...Buddhism for Urban America
Urban Dharma Newsletter... June 3, 2003
The Boy Monk ...Anh Do and Teri Sforza
3. Waiting for the Right Time ...Upasaka Guy Rom
4. A Letter to a Friend Considering Ordination ...Bhikshuni
5. Temple/Center/Website- of the Week:
6. Book Review: Qigong Empowerment: A Guide to Medical,
Taoist, Buddhist, Wushu Energy Cultivation ...by Shou-Yu
Liang, Wen-Ching Wu
2. The Boy Monk ...Anh Do and Teri Sforza
The Boy Monk newspaper article @
Free screening and question-and-answer session with writers/producers
of "The Boy Monk," a series and video documentary
produced by reporters Anh Do and Teri Sforza of The Orange County
Thursday, JUNE 5, 7-8 p.m.
UCLA campus, Franz Hall 1260- See UCLA.edu for map
Boy Monk is a 30-minute documentary about the remarkable journey
of Donald Pham, a gifted teenager from Orange County who moved
to a monastery in India to become a Buddhist monk and pursue
his ultimate goal: to become the first Vietnamese-American geshe,
the most learned of Tibetan Buddhist monks.
now as Konchog "Kusho" Osel, the boy monk is the youngest
at the Institute of Buddhist Dialectics, run by the Tibetan
Government in Exile. The series examines a monk's sacrifices
including vows of silence, chastity and feelings of abandonment
and Don Pham's personal battles with physical illness and devastating
'Boy Monk' series explores Pham's family's background, whether
the decision to go to India was entirely his own, how the family
is dealing with the transition and whether the family is ultimately
accepting Don Pham's journey of faith.
of the 4-part newspaper series and DVD copies of the documentary
will be available for sale at the event.
3. Waiting for the Right Time
...Upasaka Guy Rom
would like to share my experience while encountering the Dharma.
What I say may seem obvious to many Dharma practitioners, but
if it clarifies something for just one person, then that is
I first met the Dharma, my mind was racing. I had a strong instinct
for the teachings, and I was fascinated and excited by them.
I had a strong desire to become a monk as soon as possible,
to practice intensely, and to become a Buddha quickly. Luckily,
my teacher would not allow me fall into my own trap. Becoming
a monk at that time in my life would have been disastrous for
me. This was because, unbeknownst to me at the time, my understanding
of the Dharma was intellectual. My desire to be ordained was
simply a desire of the ego; there was little Dharma motivation
from the heart. Consequently, taking ordination would have made
me feel pressured, instead of bringing peace and happiness,
which are the real purpose of practicing the Dharma and keeping
the precepts. I would have been in constant internal conflict
as I tried to live up to my ideal of a perfect monastic, instead
of accepting myself and working with what I am at present.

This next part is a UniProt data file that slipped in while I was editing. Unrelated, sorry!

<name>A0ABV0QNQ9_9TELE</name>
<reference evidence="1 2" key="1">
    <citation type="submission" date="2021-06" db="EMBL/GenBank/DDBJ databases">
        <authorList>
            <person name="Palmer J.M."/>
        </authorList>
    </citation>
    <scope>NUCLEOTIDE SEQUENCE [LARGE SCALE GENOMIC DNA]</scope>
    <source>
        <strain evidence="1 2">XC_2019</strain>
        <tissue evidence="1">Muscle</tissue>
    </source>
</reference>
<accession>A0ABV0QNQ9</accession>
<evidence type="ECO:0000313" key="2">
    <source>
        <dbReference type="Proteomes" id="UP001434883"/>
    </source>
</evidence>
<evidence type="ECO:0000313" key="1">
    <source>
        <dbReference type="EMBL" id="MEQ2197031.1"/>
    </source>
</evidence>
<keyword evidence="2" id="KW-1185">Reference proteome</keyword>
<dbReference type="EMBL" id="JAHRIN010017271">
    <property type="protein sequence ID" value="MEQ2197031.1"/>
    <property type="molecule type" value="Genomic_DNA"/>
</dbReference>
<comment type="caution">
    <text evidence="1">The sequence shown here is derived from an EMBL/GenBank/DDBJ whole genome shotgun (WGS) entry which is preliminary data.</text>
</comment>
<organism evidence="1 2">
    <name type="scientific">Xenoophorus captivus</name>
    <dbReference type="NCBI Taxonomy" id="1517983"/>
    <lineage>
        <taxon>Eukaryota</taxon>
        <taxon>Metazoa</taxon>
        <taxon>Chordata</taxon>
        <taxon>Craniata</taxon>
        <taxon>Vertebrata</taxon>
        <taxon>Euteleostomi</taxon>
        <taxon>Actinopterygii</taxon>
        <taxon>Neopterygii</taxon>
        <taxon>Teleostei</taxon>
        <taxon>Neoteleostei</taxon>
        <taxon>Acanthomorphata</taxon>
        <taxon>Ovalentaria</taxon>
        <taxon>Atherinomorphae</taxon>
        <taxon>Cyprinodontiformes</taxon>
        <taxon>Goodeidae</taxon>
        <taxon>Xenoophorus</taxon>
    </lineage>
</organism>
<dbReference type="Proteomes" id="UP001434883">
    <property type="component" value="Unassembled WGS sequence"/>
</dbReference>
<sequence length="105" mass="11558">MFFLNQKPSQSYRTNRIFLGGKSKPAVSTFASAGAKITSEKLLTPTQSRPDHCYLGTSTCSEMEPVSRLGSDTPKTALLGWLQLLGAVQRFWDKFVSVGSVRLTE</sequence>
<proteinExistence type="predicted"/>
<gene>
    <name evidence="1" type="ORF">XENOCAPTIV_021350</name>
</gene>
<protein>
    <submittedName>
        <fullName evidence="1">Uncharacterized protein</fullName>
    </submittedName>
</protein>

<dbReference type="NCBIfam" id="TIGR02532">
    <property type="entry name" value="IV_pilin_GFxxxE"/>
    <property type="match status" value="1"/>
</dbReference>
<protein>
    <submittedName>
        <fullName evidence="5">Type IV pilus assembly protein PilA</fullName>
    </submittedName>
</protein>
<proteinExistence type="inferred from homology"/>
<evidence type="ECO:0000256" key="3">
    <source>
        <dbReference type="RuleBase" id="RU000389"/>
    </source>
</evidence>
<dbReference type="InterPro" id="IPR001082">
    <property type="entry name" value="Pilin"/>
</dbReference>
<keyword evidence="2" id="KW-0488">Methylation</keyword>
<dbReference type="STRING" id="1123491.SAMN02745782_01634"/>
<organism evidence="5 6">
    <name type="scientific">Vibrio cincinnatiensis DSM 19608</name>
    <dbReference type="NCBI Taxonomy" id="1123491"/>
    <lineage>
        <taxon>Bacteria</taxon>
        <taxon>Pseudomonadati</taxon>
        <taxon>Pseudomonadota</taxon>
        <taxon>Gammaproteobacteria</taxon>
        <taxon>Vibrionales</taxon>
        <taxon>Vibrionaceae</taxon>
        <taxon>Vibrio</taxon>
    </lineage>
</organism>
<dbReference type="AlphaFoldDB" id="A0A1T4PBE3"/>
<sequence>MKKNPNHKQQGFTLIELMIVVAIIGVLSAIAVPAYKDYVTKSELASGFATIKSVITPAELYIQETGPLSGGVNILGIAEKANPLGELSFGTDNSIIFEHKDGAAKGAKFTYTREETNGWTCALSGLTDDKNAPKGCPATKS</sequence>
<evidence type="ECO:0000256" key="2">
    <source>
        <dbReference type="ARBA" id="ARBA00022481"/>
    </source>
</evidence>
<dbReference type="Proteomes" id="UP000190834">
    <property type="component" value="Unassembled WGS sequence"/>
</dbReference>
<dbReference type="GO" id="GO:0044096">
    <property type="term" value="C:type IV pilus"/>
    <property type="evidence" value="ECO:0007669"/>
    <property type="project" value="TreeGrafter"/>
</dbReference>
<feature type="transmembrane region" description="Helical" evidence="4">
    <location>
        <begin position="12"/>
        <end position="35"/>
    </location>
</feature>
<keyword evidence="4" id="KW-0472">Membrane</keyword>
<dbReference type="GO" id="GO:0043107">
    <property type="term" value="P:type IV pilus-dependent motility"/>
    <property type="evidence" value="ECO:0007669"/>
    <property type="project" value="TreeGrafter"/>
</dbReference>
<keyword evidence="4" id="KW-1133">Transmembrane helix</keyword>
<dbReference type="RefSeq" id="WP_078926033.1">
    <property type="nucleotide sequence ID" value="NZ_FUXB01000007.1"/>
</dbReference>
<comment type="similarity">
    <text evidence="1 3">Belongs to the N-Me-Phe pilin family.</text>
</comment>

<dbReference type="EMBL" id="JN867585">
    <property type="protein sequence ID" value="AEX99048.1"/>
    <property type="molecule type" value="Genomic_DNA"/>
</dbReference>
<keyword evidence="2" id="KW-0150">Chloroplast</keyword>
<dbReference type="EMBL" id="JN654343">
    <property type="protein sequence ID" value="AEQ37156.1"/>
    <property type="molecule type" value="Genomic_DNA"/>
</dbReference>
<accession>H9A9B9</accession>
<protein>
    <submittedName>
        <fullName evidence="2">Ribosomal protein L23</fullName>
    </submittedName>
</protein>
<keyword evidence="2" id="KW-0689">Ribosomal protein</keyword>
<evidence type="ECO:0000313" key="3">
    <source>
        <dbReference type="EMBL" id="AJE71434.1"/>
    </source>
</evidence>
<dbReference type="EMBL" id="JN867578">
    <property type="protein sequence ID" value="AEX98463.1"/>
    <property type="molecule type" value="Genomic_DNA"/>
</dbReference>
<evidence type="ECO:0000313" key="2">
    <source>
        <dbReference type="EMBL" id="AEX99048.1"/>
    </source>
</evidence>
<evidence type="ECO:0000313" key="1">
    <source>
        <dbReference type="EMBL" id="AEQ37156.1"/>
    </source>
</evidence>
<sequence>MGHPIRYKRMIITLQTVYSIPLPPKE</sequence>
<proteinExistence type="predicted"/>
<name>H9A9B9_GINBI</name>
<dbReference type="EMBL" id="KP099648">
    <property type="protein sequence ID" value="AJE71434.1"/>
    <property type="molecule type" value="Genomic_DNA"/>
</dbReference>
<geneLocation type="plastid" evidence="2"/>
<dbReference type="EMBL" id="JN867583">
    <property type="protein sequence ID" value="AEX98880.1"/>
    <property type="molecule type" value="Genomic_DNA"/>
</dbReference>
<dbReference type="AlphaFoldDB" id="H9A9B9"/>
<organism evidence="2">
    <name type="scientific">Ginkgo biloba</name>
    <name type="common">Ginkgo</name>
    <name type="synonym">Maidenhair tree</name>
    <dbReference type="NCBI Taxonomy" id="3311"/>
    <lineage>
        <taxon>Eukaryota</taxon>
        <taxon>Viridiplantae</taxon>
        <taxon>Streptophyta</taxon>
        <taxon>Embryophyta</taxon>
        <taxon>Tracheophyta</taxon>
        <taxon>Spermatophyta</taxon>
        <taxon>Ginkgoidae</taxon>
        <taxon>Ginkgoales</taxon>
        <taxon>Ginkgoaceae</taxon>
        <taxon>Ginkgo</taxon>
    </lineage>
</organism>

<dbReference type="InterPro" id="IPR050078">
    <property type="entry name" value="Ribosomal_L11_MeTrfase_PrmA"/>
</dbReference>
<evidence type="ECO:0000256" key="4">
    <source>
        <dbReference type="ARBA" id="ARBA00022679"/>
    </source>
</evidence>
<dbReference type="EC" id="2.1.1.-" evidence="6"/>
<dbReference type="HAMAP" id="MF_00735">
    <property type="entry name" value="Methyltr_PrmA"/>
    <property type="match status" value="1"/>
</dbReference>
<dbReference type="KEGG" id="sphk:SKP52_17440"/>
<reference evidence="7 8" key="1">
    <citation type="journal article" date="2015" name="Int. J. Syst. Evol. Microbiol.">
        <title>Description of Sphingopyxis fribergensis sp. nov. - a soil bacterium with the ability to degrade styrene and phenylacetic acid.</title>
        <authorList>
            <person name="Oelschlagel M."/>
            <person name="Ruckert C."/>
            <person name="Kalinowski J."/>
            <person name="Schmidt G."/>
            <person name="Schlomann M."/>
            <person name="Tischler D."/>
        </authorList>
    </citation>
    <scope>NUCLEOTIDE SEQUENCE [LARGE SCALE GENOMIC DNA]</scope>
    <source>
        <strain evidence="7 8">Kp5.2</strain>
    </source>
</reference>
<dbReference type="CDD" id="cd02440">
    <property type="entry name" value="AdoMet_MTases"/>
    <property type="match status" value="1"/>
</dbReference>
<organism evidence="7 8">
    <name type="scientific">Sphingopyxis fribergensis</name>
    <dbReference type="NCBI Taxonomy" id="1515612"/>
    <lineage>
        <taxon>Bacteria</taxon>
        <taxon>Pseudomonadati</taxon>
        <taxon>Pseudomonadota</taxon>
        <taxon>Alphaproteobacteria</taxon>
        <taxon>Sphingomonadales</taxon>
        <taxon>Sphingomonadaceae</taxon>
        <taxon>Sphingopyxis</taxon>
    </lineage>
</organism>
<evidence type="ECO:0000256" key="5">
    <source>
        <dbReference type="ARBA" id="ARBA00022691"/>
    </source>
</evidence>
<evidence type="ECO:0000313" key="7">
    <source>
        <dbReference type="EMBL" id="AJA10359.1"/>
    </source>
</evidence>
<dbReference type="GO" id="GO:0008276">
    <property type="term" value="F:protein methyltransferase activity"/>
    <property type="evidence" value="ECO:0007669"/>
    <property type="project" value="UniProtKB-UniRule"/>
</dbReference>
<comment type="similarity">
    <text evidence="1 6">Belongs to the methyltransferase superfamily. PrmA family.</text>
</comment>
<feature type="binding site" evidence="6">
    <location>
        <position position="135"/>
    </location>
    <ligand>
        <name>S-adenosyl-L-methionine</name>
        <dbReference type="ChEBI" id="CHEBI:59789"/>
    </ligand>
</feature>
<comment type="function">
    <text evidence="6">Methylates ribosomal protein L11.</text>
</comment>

some time, I realized my faulty motivation. I came to my senses,
or more accurately, I left my senses and discovered a tiny drop
of Dharma in my heart. As I practiced more, self-acceptance
began to arise in my heart. I stopped pressuring myself with
my idealistic, intellectual understanding of the Dharma and
the expectations it produced. Dharma is beautiful, and we have
to have a long-term view in order to find it within ourselves.
It will take a long time to practice and develop Dharma qualities.
As His Holiness the Dalai Lama says, '"'The longer the
practitioner is willing to practice, the quicker he or she will
achieve the goal.'"' Joyous effort means being peaceful
and happy with the practice and willing to spend a long time
at it. When we have this, then we are truly practicing. Dharma
now means to me becoming a better human being, caring for others,
trying to develop a kind heart. It does not mean being intellectual,
uptight, and pushing myself.
hope to be ordained when I am confident to keep the precepts
purely in a peaceful, happy state of mind. Then being ordained
will benefit my practice and that in turn will benefit many
other people as well. In the meantime, I will try to live according
to the precepts while wearing lay clothes and having long hair,
and practice being a monastic before actually becoming one.
4. A Letter to a Friend
Considering Ordination ...Bhikshuni Thubten Chodron
received your letter. You want to be a monastic! You sound both
happy and nervous about this. It is very worthwhile to be a
monastic, and the more prepared your mind is for ordination,
the easier the transition from lay to ordained life will be.
Therefore, I will write some questions for you to reflect on
in the hopes that they will help you to think deeply and thus
eliminate potential obstacles in your mind. When I requested
my spiritual master for permission to be ordained, he said,